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mulch the desert

make it easier for plants to grow
  (+5, -1)
(+5, -1)
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Deserts are hot during the day, cold at night, dry, and when it does rain the soil can't absorb the water efficiently so a significant proportion flows straight to the rivers and ultimately into the ocean or inland lakes. In short, a hostile environment for plants to grow, especially seedlings.

Of course, some species have adapted to the environment. And of course I will be reminded that deserts are precious and unique habitats that should remain undisturbed. Which is true.

But hypothetically if we did want to make the desert greener I suggest covering massive areas of desert or semi-desert with mulch (e.g. wood chips). The mulch could be made from fast- growing plants such as bamboo.

The mulch would help retain moisture, prevent erosion, lower the albedo, and generally make it much easier for seedlings to take root and plants to grow.

There's little point in mulching deserts if we have to keep on repeating every 5 years. However, I think it is possible that this would act as a catalyst for long-term and self-sustaining forestation of semi-arid areas. Done on a large enough scale it could even change the weather (e.g. cooling the air such that rain clouds form more readily).

xaviergisz, Jul 05 2019

Inspirational. https://www.virtuos...armer-plants-trees/
[2 fries shy of a happy meal, Jul 05 2019]

[link]






       (+) Yep... and trees. [link]   

       [+] Contouring first , though?   

       Playing with WolframAlpha, all oceans spread out is only 2.6x10^6 L per every square metre or a layer of water 2.6km over the whole surface. Calc probably doesn't include atmospheric water and all that land locked stuff.
wjt, Jul 06 2019
  

       No contouring, just dump a 4cm depth layer of mulch. I don't understand the rest of your comment, [wjt].
xaviergisz, Jul 07 2019
  

       This is a thing already. Search "greening the desert" on Youtube.
4and20, Jul 07 2019
  

       Contouring, will help with water retention, possible keeping sand at bay, reducing full sunlight. Just giving more chance to the life in the mulch.   

       Calcs were slightly unconnected, they were a what if the sea was desalinated and shared across the globe (Human centric). And a lot of biology wouldn't be happy with the removal of 4.662x10^20 kg of salt.
wjt, Jul 07 2019
  

       You do realize that deserts actually provide a necessary resource to our planet's ecology, right? The dust storms from the Sahara provide the minerals that feed everything from algae in the Gulf of Mexico to the rainforests of the Amazon.   

       Please, stop trying to destroy the downwind environments.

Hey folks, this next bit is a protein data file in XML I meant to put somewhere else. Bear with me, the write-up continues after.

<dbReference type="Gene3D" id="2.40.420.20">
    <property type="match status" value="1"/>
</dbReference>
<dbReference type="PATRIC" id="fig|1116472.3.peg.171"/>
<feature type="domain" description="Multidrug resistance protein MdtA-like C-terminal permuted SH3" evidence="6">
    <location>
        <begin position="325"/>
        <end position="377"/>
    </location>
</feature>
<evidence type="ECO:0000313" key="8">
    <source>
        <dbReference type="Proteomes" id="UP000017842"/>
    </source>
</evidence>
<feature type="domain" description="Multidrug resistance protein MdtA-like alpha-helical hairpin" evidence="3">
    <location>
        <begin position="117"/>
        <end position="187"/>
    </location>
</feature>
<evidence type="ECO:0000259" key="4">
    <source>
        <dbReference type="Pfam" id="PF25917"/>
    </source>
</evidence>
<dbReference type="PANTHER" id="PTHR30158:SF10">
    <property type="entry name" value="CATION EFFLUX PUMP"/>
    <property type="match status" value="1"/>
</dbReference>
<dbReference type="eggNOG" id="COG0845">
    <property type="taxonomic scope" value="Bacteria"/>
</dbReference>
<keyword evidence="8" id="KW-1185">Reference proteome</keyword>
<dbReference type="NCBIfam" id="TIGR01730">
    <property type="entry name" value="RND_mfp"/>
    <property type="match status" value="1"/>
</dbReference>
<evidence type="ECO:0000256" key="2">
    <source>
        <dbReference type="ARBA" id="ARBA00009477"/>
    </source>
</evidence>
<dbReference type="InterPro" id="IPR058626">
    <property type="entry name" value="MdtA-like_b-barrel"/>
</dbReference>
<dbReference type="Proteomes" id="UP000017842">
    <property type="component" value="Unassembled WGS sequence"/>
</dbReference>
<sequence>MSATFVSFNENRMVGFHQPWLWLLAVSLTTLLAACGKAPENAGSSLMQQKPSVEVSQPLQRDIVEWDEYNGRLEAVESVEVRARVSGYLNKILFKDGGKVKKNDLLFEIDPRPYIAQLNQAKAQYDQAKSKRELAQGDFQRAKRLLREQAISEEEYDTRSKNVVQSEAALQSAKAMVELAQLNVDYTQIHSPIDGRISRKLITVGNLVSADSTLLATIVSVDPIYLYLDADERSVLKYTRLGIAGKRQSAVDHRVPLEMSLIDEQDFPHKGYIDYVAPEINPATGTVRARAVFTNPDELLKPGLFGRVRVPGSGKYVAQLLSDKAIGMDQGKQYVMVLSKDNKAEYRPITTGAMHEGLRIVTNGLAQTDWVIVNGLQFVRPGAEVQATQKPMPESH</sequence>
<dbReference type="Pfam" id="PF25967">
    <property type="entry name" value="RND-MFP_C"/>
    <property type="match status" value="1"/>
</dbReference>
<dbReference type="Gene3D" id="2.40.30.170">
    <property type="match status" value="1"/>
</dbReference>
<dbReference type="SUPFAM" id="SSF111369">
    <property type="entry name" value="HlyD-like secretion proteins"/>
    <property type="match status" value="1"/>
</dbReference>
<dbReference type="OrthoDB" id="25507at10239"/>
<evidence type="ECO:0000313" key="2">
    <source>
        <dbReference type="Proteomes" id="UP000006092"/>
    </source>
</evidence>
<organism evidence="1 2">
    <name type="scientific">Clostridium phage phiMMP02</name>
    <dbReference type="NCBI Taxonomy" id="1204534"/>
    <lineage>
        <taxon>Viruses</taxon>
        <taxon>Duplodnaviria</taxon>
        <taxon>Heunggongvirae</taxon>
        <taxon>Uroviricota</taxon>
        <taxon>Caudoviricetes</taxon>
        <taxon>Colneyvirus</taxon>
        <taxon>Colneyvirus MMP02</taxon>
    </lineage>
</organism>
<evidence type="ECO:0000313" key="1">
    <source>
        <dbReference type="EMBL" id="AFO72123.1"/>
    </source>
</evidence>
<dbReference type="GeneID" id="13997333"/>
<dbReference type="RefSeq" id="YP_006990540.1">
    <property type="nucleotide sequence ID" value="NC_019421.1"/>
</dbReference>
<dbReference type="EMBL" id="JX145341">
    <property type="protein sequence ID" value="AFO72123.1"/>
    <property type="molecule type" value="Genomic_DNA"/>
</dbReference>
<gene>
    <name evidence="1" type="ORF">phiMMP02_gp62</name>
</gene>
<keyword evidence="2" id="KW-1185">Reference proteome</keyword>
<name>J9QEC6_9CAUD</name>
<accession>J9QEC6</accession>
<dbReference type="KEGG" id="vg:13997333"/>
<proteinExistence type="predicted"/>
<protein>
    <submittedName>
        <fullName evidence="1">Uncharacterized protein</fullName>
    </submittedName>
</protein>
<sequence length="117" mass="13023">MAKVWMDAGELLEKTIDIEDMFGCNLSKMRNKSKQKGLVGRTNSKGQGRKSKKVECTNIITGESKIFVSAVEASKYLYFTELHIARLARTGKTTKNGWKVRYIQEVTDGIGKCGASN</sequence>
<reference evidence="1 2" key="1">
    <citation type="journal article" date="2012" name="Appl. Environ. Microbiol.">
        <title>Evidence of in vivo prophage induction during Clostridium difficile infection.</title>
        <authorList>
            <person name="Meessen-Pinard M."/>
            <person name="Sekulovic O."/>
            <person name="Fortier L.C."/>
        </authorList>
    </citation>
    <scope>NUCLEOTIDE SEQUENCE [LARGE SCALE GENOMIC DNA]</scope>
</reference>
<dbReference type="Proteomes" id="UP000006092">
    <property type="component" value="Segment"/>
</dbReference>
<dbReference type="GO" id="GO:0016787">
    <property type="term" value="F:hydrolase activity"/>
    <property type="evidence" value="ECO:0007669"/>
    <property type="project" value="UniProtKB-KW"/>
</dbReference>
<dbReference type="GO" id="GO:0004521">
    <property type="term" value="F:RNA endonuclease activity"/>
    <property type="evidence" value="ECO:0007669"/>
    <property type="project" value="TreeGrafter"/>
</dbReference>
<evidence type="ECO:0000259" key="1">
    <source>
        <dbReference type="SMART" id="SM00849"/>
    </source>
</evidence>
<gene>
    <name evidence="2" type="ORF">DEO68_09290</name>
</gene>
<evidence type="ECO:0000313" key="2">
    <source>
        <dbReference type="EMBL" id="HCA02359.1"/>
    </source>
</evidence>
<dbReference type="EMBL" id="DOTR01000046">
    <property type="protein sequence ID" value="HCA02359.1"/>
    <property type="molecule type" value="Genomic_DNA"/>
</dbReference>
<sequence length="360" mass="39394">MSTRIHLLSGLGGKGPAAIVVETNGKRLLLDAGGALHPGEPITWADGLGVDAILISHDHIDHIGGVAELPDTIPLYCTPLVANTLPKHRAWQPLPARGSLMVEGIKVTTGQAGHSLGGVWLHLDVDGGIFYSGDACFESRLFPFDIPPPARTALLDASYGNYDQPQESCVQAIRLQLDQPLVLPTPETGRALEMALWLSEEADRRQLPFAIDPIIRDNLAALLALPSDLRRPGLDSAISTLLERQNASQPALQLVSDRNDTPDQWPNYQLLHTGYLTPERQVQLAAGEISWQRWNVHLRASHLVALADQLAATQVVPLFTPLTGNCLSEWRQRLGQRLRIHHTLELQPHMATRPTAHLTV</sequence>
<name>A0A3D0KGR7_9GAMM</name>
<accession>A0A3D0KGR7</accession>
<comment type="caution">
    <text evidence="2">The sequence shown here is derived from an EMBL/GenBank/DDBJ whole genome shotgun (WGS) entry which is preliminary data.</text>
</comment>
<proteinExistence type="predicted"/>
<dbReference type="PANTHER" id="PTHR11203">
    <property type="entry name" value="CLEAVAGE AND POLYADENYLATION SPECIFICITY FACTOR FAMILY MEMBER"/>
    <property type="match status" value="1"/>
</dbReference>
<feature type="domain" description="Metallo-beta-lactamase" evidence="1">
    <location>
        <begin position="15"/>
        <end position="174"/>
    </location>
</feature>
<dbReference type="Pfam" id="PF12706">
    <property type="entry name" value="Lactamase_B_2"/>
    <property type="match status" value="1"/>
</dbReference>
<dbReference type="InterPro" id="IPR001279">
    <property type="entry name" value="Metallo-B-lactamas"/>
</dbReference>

unhelpful_fool, Jul 07 2019
  

       //You do realize that deserts actually provide a necessary resource to our planet's ecology, right?//   

       You do realize that much of today's desertification was caused by deforestation by us humans and the wholesale slaughtering the wandering herds of herbivores which kept the desert at bay by bending over huge swaths of uneaten grassland with their excrement thereby shading and fertilizing miles-wide tracks of land right?   

       We should be trying to put that right and spreading an expanding layer of lithic mulch for shade and water retention would be a damned good first step. We have enough deserts. Maybe if the deserts were gradually turned into edible forests the economies of people born to such regions wouldn't rely so heavily on shoving gas and oil down our throats to survive.   

       Yes, human activity has caused the expansion of deserts; but this idea doesn't seem to focus on stopping that so much as removing deserts completely. This attitude is found throughout the terraforming bakery and needs to be countered. Deserts are not a bad thing. Yes, as with anything it needs to be in balance with the rest of the planet's ecology, but if we don't recognize the importance of the desert then we will never get the balance correct.   

       And as much as I enjoy the idyllic imagery of an edible forest, take away the deserts and you lose the minerals that allow our modern world to survive.
unhelpful_fool, Jul 07 2019
  

       Well, we're never going to un-desert-ify the entire planet. All of the regions now considered to be desert were once by turns either tropical or underwater, and or under a sheet of ice.
There is even a portion of Canada which qualifies as natural desert. Nobody's going to dick with that.
  

       The amount that we can undo... I think we should.   

       There's a really cool project going on where the food source for a certain bacteria are injected into a dune. When the bacteria are released their excrement and carcasses calcify into a geometric shape capable of withstanding weathering long enough that the shade provided makes a micro ecosystem which spreads from these points outwards once the dune has blown by.   

       I think it's great.   

       This is a great idea, founded in science. Mulch does indeed retain moisture and it might bootstrap a succession of plant life to eventually restore desert-ified areas.   

       Just this past week a study was released that said about 900 billion acres of land on Earth could be re-forested, and that this would be our best way to re-absorb excess carbon. New trees are carbon-hungry so let's get planting!
Russtopia, Jul 08 2019
  
      
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